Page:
'Brittas III' : Bullaun Stone

TownlandBrittas
CountyWicklow
Grid RefS 977 950
GPSS 97714 94967 (7m)
Longitude6° 32' 40.18" W
Latitude52° 59' 47.59" N
ITM east480366
ITM north584435
Nearest TownDonard (5.3 Km)
OS Sheet56
UTM zone29U
UTM x449041
UTM y5761192

This is a subsite of:

Brittas - Bullaun Stone
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Visit Notes

Sunday, 15th October 2006

This is the proper Brittas bullaun stone that I've never managed to find. I'd actualy given up on it, to be honest, but recently it was located by Andy Ryan. As soon as I heard about it I had to come and see it for myself.

It is magnificent! It has four bullauns exposed: one on the east edge and three along the west edge. The largest is 20cm across. The area of the exposed rock is around 1m x 1.5m.

This and Brittas IV (see next site) are both set flush with the ground next to a tiny stream. I imagine that there could be more in the immediate vicinity waiting to be found. When added to the three bullauns at Kelshamore (County Wicklow) these four bullaun stones at Brittas make the Glen of Imaal possibly the most bullaun-rich area in Ireland.

The original purpose of bullan stones is not really known, but they have an undisputable association with water and Brigid worship. A 'bullaun' is a deep hemispherical cup hollowed out of a rock. Bullaun Stone refers to the rock itself, which can have many bullauns in it, although many are single.

It is generally thought that they date from the Bronze Age, but I personally believe there is a much old provenance to them and that there is a relationship to prehistoric rock art, for a good example of this see Glassamucky Mountain (County Dublin).

Ritual use of some bullaun stones has continued well into the Christian period and many are found in association with early churches (The Deer Stone (Glendalough D) (County Wicklow) is just one of many at Glendalough (County Wicklow)) and holy wells. Their presence at so many early Christian sites, to me, places them as being of massive importance to the pre-Christian inhabitants of Ireland and something the church was very eager to assimilate.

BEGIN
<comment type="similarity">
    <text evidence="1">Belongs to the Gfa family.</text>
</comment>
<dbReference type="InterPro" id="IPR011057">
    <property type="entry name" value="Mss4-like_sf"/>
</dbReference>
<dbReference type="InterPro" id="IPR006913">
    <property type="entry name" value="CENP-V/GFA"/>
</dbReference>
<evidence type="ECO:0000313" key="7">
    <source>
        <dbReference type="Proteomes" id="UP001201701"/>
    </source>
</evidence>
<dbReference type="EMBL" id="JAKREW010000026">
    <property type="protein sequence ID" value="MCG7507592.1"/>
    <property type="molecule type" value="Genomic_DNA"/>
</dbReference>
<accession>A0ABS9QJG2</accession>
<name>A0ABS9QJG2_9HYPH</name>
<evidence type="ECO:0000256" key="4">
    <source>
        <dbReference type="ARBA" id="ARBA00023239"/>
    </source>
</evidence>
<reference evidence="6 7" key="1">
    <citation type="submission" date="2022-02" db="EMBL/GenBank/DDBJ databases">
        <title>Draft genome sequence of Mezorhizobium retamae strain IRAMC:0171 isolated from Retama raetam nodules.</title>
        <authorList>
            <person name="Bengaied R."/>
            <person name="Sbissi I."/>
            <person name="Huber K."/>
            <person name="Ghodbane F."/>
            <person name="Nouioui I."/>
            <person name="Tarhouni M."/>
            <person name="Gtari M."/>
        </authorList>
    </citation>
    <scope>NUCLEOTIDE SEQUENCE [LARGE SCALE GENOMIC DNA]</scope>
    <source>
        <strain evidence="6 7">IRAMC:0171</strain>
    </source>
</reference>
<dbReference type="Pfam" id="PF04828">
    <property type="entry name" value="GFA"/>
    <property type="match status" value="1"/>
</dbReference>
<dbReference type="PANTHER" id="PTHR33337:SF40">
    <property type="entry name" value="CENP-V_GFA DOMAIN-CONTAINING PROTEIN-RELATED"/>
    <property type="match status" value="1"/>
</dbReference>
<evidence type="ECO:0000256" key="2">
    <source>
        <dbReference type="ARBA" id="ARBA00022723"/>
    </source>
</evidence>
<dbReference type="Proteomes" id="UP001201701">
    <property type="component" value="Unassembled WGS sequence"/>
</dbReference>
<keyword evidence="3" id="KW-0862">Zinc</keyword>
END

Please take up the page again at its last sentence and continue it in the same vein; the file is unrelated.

The beautiful example at St Brigit's Stone (County Cavan) still has its 'cure' or 'curse' stones. These would be used to by a visitor turning them whilst praying for (or cursing) someboby.

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A Selection of Other Bullaun Stones

About Coordinates Displayed

This is an explanation of (and a bit of a disclaimer for) the coordinates I provide.

Where a GPS figure is given this is the master for all other coordinates. According to my Garmin these are quite accurate.

Where there is no GPS figure the 6 figure grid reference is master for the others. This may not be very accurate as it could have come from the OS maps and could have been read by eye. Consequently, all other cordinates are going to have inaccuracies.

The calculation of Longitude and Latitude uses an algorithm that is not 100% accurate. The long/lat figures are used as a basis for calculating the UTM & ITM coordinates. Consequently, UTM & ITM coordinates are slightly out.

UTM is a global coordinate system - Universal Transverse Mercator - that is at the core of the GPS system.

ITM is the new coordinate system - Irish Transverse Mercator - that is more accurate and more GPS friendly than the Irish Grid Reference system. This will be used on the next generation of Irish OS maps.

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